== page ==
Lucas didn't always see Vader as Luke's father; so how did that idea come into being?

Speaking of fairy tales, Skywalking mentions child psychologist and fairy tale scholar Bruno Bettelheim and his 1976 book The Use of Enchantment: The Meaning and Importance of fairy tales as “a strong influence on Lucas’s thinking”. p324, 1

While the publication date of Bettelheim's book makes it unlikely that it was of much use to Lucas in the creation of the first film, there is a very interesting aside which is worth addressing, even though it lies a little outside of our brief, namely the origin of a certain dark father.

In the aftermath of the release of Star Wars, Lucas and his burgeoning empire were scrambling to meet the unexpected demand for more Star Wars, and a sequel was by now a given. Leigh Brackett, a well known science fiction author and screenwriter was brought on to help carry the burden of the screenplay, based on story ideas by Lucas. The writing started in late 1977, and Brackett’s first draft was finished on February 23rd, 1978.

She passed away soon after.

While Brackett is credited as the screenwriter, in reality not much of her draft made it to the screen; Lucas took over writing after her death, churning out two full drafts in April, before handing over writing responsibilities to Raiders of the Lost Ark-scribe Lawrence Kasdan.

What’s interesting is that in between Brackett’s draft in February and Lucas’s in April, Darth Vader went from being merely an evil henchman to being Luke’s father.

It has long since been well established that Lucas initially never meant for Vader to have any significance beyond that of a simple villain who had dueled Luke’s real father and killed him, until of course that fateful April 1978 draft. Michael Kaminski’s The Secret History of Star Wars goes into great detail in establishing the chronology of the writing of the screenplays and the establishment of the ideas in them. This chronology makes it very clear that Vader was Vader and Anakin was Anakin, and not until that April draft, did the twain meet.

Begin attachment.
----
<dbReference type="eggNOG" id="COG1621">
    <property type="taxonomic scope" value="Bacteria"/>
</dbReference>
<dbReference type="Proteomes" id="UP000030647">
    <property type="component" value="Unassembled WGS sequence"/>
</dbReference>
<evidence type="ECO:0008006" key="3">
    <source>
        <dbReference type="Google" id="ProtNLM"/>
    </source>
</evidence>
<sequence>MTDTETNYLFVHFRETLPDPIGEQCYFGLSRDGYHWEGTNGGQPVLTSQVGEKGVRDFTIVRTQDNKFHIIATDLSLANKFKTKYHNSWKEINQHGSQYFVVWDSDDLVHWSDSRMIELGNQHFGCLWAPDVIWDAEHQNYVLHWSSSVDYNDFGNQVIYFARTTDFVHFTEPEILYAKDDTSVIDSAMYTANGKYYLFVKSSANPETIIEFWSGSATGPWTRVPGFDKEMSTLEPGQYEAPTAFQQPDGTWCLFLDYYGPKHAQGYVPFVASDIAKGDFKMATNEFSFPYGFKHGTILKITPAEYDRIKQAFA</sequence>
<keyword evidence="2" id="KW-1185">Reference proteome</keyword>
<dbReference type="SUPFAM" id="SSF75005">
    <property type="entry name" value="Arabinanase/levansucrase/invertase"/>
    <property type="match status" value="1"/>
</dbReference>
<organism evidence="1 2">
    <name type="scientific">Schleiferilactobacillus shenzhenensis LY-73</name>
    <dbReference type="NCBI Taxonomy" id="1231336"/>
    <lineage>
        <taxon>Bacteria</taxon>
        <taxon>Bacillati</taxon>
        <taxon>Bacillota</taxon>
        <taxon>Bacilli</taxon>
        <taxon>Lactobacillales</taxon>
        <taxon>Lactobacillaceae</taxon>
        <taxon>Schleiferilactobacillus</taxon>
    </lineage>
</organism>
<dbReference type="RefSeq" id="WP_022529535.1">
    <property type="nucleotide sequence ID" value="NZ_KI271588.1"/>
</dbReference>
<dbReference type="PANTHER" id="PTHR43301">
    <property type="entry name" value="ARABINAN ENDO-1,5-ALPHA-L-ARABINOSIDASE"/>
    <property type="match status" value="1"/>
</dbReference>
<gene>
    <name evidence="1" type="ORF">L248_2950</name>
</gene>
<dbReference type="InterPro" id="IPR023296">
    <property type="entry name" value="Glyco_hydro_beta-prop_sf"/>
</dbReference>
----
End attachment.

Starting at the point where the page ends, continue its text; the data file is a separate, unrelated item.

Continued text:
Now, it is of course very plausible that Lucas simply came up with the idea of Vader as Luke’s father in the shower, or one day on his way to work. But given that it’s our brief to consider influences and inspirations, let’s consider instead anthropology professor Conrad Kottak’s essay Star Wars: Social Science Fiction, originally printed in Psychology Today February 1978. That is, after Star Wars was released, and after Brackett’s draft, but before the idea of Vader as Luke’s father had been conceptualized in the second draft:

Similarly, Bruno Bettelheim notes that a common fairy tale device is to divide the child’s ambivalent feelings about a parent into two characters. By creating such binary oppositions, fairy tales permit children to maintain their image of a parent as basically good—by externalizing all his or her bad qualities in a separate figure of total evil.

In Star Wars, aspects of Luke’s father are represented as a good father who is dead (Luke’s real father), a good father who is alive, but ambiguously dead by the movie’s end (Ben Kenobi), and a father who is totally evil and survives, probably for Star Wars II (Darth Vader, whose very name bears the phonetic resemblance to “Dark Father”).[p52, 2]

Having nailed the ‘obvious’ next step in the saga, directly suggesting that Vader would go on to become Luke’s father, Kottak goes on to perform a hat trick and predicts the final film:

In Bettelheim’s analysis, male fairy tale heroes achieve independence by symbolically destroying and replacing their evil fathers.[p53, 2]

Whether Lucas was influenced by Bettelheim (or Bettelheim through Kottak), is nearly impossible to say. The timing lines up quite well, and Kottak’s application of Bettelheim’s thinking to Star Wars itself definitely makes it a plausibility. After all the essay is about not only fairy tales, but the use of fairy tales and myth in Star Wars and movies in general, something that certainly interested Lucas. And beyond that, in interviews Lucas often highlighted anthropology as one of his interests, so it’s not implausible that he came across Conrad Kottak’s essay because of it, or simply that someone sent it to him. Or, that he picked it up himself from Bettelheim’s book.

Regardless, it’s worth considering Bruno Bettelheim as the father of the dark father.

  1. Dale Pollock. Skywalking: The Life And Films Of George Lucas. Harmony Books, 1983.

  2. Star Wars: Social Science Fiction’ by Conrad Kottak, originally printed in ‘Psychology Today’, Feb, 1978 (pages 12–18) and reprinted in Anthropological Realities: Readings in the Science of Culture


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